It raised eyebrows last week when it became known that as part of the deal that ended the federal government shutdown, Kentucky Sen. Mitch McConnell was able to negotiate a nearly $3 billion plum for his neck of the woods - a project to upgrade locks on the Ohio River.
The project will help commerce on the river in general, and in particular it will help the American Electric Power Co., which operates the lock system for shipping on the river.
For better or worse, the shutdown deal won't kick any money in the direction of a Colorado utility that's in the midst of a billion-dollar water project. That would be Colorado Springs Utilities, which is building the Southern Delivery System, a water project that will greatly expand the Colorado Springs water system - without any federal help.
There was a time when the federal government, through the U.S. Army Corps of Engineers and the Bureau of Reclamation, built many projects throughout America, subsidizing economic development far and wide.
It makes sense that the best places to build dams were used up first and as time went on, dam sites became less favorable, from a cost-benefit point of view.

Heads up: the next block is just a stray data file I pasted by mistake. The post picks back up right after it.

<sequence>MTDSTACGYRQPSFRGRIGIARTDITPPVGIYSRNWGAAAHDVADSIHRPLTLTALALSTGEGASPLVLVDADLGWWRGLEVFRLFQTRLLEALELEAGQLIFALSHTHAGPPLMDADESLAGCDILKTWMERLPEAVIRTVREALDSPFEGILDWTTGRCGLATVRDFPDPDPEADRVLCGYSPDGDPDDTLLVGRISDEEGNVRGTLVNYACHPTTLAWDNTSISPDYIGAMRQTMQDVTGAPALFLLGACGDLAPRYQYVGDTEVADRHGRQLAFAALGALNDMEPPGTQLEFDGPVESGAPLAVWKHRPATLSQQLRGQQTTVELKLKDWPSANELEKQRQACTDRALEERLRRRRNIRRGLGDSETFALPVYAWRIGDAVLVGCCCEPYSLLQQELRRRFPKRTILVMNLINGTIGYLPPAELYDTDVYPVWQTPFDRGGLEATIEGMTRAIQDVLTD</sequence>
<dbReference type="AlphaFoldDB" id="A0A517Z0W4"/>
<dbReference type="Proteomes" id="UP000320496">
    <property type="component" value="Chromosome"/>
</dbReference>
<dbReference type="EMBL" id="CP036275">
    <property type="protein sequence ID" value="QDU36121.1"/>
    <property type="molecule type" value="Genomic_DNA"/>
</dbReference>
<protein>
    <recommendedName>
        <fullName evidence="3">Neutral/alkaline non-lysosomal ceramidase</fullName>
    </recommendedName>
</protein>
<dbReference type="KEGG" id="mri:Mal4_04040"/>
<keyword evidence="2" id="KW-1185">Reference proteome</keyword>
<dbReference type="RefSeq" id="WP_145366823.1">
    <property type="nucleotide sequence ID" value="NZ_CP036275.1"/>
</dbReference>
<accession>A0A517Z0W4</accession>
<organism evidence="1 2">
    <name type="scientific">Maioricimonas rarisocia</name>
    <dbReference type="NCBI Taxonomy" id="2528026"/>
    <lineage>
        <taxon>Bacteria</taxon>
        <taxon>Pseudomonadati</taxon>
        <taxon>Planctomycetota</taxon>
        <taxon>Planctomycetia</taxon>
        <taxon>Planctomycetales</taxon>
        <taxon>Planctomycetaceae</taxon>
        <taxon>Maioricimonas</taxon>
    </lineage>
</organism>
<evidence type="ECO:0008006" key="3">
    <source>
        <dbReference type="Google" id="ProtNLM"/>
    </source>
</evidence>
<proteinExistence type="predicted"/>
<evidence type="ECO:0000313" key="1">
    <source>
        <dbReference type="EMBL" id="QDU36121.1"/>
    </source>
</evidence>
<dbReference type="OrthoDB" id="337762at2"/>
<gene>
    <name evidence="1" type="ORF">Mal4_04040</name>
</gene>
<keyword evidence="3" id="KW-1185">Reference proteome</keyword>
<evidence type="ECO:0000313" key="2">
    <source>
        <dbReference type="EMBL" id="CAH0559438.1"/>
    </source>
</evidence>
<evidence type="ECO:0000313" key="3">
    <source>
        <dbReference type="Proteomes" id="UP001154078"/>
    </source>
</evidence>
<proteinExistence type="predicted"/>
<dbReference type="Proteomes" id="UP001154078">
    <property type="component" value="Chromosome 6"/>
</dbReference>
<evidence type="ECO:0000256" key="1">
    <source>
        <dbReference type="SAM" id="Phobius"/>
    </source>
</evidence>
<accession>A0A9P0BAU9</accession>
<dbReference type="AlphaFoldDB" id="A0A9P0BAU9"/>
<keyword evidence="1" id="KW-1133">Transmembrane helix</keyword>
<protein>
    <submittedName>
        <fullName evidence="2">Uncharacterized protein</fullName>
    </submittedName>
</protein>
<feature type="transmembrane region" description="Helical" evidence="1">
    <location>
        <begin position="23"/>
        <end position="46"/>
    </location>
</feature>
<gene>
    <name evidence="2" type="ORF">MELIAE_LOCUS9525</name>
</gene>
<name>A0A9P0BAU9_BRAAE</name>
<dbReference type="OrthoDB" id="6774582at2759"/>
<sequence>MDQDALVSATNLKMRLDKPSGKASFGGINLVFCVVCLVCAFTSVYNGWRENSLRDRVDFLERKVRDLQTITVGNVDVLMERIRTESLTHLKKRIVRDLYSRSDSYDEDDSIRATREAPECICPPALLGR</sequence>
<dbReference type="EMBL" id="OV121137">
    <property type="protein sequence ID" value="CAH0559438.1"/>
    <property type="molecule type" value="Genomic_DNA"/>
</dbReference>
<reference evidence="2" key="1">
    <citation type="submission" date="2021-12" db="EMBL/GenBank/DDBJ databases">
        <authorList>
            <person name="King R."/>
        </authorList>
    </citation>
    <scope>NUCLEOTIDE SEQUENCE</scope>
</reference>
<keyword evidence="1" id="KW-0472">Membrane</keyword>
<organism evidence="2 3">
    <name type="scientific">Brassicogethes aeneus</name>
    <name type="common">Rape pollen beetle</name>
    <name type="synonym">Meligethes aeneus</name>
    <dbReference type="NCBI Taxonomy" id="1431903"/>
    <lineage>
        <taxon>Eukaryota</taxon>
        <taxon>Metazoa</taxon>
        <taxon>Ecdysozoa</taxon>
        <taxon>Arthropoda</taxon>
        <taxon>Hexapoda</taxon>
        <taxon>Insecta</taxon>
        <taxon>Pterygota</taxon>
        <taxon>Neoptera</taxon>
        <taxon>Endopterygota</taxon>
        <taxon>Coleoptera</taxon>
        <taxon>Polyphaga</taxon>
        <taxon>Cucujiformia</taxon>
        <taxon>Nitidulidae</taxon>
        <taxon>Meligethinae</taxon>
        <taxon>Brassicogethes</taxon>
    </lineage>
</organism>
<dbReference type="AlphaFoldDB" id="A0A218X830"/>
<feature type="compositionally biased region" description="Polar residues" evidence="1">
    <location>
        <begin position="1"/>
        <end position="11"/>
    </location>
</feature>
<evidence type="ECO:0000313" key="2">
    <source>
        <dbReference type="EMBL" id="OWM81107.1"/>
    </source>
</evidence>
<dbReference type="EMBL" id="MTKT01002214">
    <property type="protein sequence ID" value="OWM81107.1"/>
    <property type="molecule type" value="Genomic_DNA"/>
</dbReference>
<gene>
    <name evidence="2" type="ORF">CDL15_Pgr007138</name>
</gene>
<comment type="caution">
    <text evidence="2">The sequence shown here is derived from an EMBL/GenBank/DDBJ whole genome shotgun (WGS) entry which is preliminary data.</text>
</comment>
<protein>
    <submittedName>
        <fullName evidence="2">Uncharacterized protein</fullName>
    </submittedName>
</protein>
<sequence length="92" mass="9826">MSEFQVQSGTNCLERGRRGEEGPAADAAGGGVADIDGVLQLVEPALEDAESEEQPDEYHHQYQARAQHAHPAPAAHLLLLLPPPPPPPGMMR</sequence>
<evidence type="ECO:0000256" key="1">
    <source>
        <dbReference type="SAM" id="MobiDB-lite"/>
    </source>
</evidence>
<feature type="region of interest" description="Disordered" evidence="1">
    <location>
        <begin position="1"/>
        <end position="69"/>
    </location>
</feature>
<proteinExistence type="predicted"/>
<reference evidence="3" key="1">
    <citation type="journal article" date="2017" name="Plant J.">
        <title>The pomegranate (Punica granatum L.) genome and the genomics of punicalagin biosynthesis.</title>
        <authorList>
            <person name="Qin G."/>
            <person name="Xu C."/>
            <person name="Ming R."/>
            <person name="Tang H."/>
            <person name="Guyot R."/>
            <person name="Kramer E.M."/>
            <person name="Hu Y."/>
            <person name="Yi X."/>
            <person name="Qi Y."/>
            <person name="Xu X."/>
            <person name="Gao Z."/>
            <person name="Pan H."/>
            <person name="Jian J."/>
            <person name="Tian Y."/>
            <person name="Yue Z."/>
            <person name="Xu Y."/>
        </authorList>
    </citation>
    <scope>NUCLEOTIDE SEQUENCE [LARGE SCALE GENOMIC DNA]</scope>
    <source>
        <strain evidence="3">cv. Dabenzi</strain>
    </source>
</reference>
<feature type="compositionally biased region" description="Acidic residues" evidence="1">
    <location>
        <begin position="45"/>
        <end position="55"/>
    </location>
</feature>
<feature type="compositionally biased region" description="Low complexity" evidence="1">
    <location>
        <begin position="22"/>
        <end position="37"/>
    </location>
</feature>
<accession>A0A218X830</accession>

In Colorado, federal projects include Pueblo Reservoir, Blue Mesa Reservoir and several others. But around the nation, the dam-building era came to a crashing halt in the 1970s, after the passage of many environmental laws, including the Endangered Species Act, the Clean Water Act and the National Environmental Policy Act.
But it was former President Jimmy Carter who enraged many westerners when in 1978 he released a hit list of 16 water projects, effectively cutting off federal money. When Carter was defeated by Ronald Reagan, some westerners thought the one-time governor of California would restore the federal subsidies for water projects.
Wrong. With a couple of exceptions, Reagan kept the federal money shut off for water projects. Since then, local water providers such as Colorado Springs have known better than to even ask for federal money.
That's why Colorado Springs ratepayers are looking at rate increases to pay for SDS. Uncle Sam and Kentucky are not going to help us.
Contact Barry Noreen at 636-0363 or firstname.lastname@example.org.